When the world feels chaotic and leeches your energy, hematite can offer grounding and balance, said Energy Muse. For centuries, people have believed that it offers calming and centering properties — and that it helps optimize the root chakra, an energy point that anchors humans to the earth. The word itself comes from Greek's "haima," which translates to blood. The ancients also linked hematite to the god of war, Mars. Greeks, Romans, and Native Americans going into battle pulverized the stone and made a red paint that they decorated their bodies with; they believed the hematite could provide safety.

Many civilizations used the stone as well. The red in cave paintings from the Paleolithic period came from the mineral. Mesopotamians put it in their medicines, crediting it with cooling their blood, as did the Egyptians who thought the iron oxide reduced inflammation.

Jean Baptiste Romé de I'Isle is credited with discovering the mineral in 1773, first dubbed haematite, and removing the first "a," reported The Crystal Council. Besides residing on earth, the stone was seen on Mars by NASA's Mars Global Surveyor and the 2001 Mars Odyssey spacecraft. Hematite often needs water to form, and scientists are hoping to prove whether flowing water ever appeared on the planet, according to NASA.

Types of hematite

Hematite is an oxide mineral, which comes in several different hues from red to orange to brown.The gemstone has a few varieties, including:

  • Rainbow Hematite: This type is a multi-colored version that features iridescence from a slight coating of an aluminum phosphate. It is rare in nature, but human-made versions fill the stores.
  • Specularite: This hematite contains a reflective flaky, layered surface in an aggregate form.
  • Kidney Ore: This variation earns its name because it really looks like the human organ. It can also appear in botryoidal form where the mineral looks almost like grapes due to all of its lumpy pieces. 
  • Iron Rose: These hematite flakes puts clusters together so the stone mimics a rose and all its lovely petals.

You might have heard about magnetic hematite, a slick and shiny black-stoned variety, that sticks together with other pieces of the substance. Despite the name, this is not considered a hematite gemstone, according to Gem Select

Why you should use hematite

Who doesn't want more balance and grounding in their life? Hematite can heal your body and home, according to The Spruce. The mineral is associated with the root chakra and that makes it stabilizing. Keeping one — or a few — around supports better self-care and ensures that you get enough food, water, and sleep. Hematite also deters negative thoughts; the stone's dark colors help reduce negative energy, allowing you to see the more positive parts of life.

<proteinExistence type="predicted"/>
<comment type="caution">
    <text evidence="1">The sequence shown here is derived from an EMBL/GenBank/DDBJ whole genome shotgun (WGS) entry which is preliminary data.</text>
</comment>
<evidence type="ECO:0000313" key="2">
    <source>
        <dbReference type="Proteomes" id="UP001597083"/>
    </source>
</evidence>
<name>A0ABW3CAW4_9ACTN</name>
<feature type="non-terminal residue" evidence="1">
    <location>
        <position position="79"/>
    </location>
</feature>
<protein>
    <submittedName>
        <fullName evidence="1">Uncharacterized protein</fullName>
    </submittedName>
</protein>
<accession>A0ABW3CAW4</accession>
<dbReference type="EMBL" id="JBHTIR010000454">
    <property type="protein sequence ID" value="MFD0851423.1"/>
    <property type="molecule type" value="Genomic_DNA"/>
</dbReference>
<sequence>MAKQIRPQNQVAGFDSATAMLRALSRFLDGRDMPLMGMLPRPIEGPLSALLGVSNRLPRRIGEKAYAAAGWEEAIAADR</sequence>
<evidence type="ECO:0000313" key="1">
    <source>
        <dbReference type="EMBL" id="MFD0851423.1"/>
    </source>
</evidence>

If you worry that you will place hematite in the wrong spaces, don't fret. According to Hunker, while some places are better than others, you won't bring hardship to your life with imprecise placement. You are setting hematite on a dresser or table — not spackling it to a wall. If the energy feels off, just move the rock. That said, some areas can really benefit from hematite, like the front door entry way. The protective vibes from the stone will fill you with self-confidence as you leave, setting you up to meet the day's challenges in an upbeat and calm way. Hematite can also shield you from danger, according to Conscious Items. It also helps lead you safely back home.

How to care for hematite

Hematite is a medium hardy stone, with a Mohs scale hardness rating of 5 to 6 (out of 10), said the Jewelry Shopping Guide. This means it can become scratched when moving items like a knife or glass plate against the mineral. Some hematite can also be brittle so if you smash the stone, it can fracture.

If you want to clean hematite, a bit of liquid soap and warm water should do the trick. You can use a soft cloth or brush, but don't try anything abrasive, including chemical cleansers like bleach. An old toothbrush can remove any tough-to-eliminate marks. Allow the stone to air dry. You can also try making it shine with a polishing cloth (via Gem Coach). 

You can store your hematite stones or items in cloth pouches or fabric-lined jewelry boxes, advised Gem Coach. Avoid having it touch other stones, crystals, or metals or your risk scratching the hematite. Be careful when handling the mineral because the hematite's surface shows scratches easily.